NCF Nation: Kevin Sumlin

At this time last year, Texas A&M was the epicenter of college football during spring practice. The Aggies' 2013 spring game drew a record crowd. ESPN televised the game, "Johnny Football" was the face of the sport and it helped swing in-state recruiting momentum from the Longhorns.

It would only make sense that Texas A&M coach Kevin Sumlin was ready to do it all again this spring.

“No, it’s not for me,” Sumlin said in March. “I’ll be honest with you, you guys know me, that second half [of spring games] goes real quick. I’m ready to get out of there.”

The spring game in many ways goes against the core belief of Sumlin, and really every coach, of using every practice to get better. So the Aggies went without a game this spring, and will do so again in 2015 as Kyle Field's renovations continue.

[+] EnlargeUrban Meyer
Greg Bartram/USA TODAY SportsOhio State coach Urban Meyer likes the opportunity to get young players, such as redshirt freshman quarterback J.T. Barrett, some playing time in a spring game.
Spring games are at somewhat of a crossroads in college football. They’re hardly fighting off extinction as 54 FBS programs held games this past weekend. But the watered-down product is giving coaches reason for pause. The argument against holding the spring game is picking up steam, and coaches are questioning the value in using the final spring practice on a half-speed “dog-and-pony show,” as Tulsa coach Bill Blankenship puts it.

A handful of programs aren't holding spring games this year. Oklahoma State coach Mike Gundy did not plan a spring game, and Pittsburgh coach Paul Chryst believed it wasn’t in the program’s best interest to have one, either.

Both Chryst and Gundy have young rosters. Only Utah State returns fewer starters than the Cowboys. Chryst is still trying to put his stamp on a program that has had more head coaches than winning seasons in the last decade, and he is breaking in a new quarterback. To Chryst and Gundy, it did not make sense to waste a practice day for a haphazard game.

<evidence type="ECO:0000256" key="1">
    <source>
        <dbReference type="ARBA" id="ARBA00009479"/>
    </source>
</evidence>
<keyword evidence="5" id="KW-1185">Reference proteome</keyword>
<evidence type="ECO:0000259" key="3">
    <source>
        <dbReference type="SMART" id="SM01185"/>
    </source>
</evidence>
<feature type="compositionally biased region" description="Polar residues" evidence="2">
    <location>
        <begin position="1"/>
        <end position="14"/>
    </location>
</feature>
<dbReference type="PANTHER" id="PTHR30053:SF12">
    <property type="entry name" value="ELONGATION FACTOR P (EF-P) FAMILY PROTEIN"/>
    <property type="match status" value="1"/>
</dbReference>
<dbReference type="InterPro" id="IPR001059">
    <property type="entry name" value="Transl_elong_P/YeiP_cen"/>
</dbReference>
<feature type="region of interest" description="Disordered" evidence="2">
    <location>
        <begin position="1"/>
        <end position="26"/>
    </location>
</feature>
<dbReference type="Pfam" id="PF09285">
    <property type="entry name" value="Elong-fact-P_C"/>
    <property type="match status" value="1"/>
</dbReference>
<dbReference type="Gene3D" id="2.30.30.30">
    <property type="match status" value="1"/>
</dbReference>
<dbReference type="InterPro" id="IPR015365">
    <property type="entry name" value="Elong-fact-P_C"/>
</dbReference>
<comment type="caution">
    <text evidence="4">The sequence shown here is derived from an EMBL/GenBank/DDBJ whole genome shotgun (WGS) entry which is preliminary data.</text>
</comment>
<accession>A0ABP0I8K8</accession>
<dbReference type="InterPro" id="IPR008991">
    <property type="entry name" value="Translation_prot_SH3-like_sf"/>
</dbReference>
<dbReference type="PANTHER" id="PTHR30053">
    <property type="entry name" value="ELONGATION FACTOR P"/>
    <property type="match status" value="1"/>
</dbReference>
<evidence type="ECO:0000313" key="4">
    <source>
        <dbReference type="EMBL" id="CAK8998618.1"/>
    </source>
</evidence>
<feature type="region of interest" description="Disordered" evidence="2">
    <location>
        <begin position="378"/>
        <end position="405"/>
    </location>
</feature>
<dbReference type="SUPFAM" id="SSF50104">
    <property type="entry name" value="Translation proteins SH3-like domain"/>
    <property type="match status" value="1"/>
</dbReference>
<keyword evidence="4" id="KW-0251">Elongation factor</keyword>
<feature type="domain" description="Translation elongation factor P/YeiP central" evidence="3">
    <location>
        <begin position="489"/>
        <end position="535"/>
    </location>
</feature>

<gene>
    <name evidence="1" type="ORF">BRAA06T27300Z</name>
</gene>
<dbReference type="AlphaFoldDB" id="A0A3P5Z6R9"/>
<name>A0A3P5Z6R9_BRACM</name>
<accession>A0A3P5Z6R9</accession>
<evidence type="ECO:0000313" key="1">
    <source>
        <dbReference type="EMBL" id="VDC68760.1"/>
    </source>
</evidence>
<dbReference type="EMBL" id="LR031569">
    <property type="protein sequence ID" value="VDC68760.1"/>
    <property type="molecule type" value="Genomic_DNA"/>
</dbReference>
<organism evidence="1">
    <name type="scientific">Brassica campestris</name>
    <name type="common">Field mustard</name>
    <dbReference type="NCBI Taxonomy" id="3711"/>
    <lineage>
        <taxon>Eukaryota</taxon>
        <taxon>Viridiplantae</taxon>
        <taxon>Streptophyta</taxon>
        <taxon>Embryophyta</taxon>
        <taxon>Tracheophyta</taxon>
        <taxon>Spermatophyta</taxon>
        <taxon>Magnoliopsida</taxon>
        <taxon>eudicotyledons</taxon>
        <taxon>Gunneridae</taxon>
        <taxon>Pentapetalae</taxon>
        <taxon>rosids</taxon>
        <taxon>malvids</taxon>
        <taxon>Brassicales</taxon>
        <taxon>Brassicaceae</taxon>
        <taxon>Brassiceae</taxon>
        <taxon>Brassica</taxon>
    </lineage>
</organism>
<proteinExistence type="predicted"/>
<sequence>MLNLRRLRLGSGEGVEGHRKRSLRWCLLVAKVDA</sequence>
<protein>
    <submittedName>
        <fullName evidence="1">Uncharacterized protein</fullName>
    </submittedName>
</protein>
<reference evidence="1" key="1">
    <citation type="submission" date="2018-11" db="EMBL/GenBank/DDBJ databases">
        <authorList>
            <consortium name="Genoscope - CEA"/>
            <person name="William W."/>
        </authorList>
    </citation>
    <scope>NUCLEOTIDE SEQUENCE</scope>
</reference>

“Truly looking at this from the inside of the program and what this group needs, it was, 'What’s the best use of the 15 opportunities we get in the spring,'” Chryst said. “I felt like we didn’t have a group where we’re going to take just one full day and scrimmage. Bottom line is we wanted to make sure we’re maximizing our opportunities.”

Two coaches not questioning a spring game finale are the leaders of programs with some of the best odds to win the first College Football Playoff. Both Florida State’s Jimbo Fisher and Ohio State’s Urban Meyer are in favor of the model most programs still subscribe to: 14 practices, mix in a few scrimmages and hold a game at the end of camp. Fisher and Meyer believe it’s the only time in the spring to get an accurate read on how players react to a fall Saturday game atmosphere.

“What you get is the people in the stadium, you get pressure, you get outside people watching you get the lights on the scoreboard and [the game] matters,” Fisher told ESPN.com last week. “You get a game environment. It might not be the one in the fall, but it’s as close as you’ll ever get out in this practice field. To get a guy in front of 40,000 people and watch how they play in front of them, to me, I put more value in that.”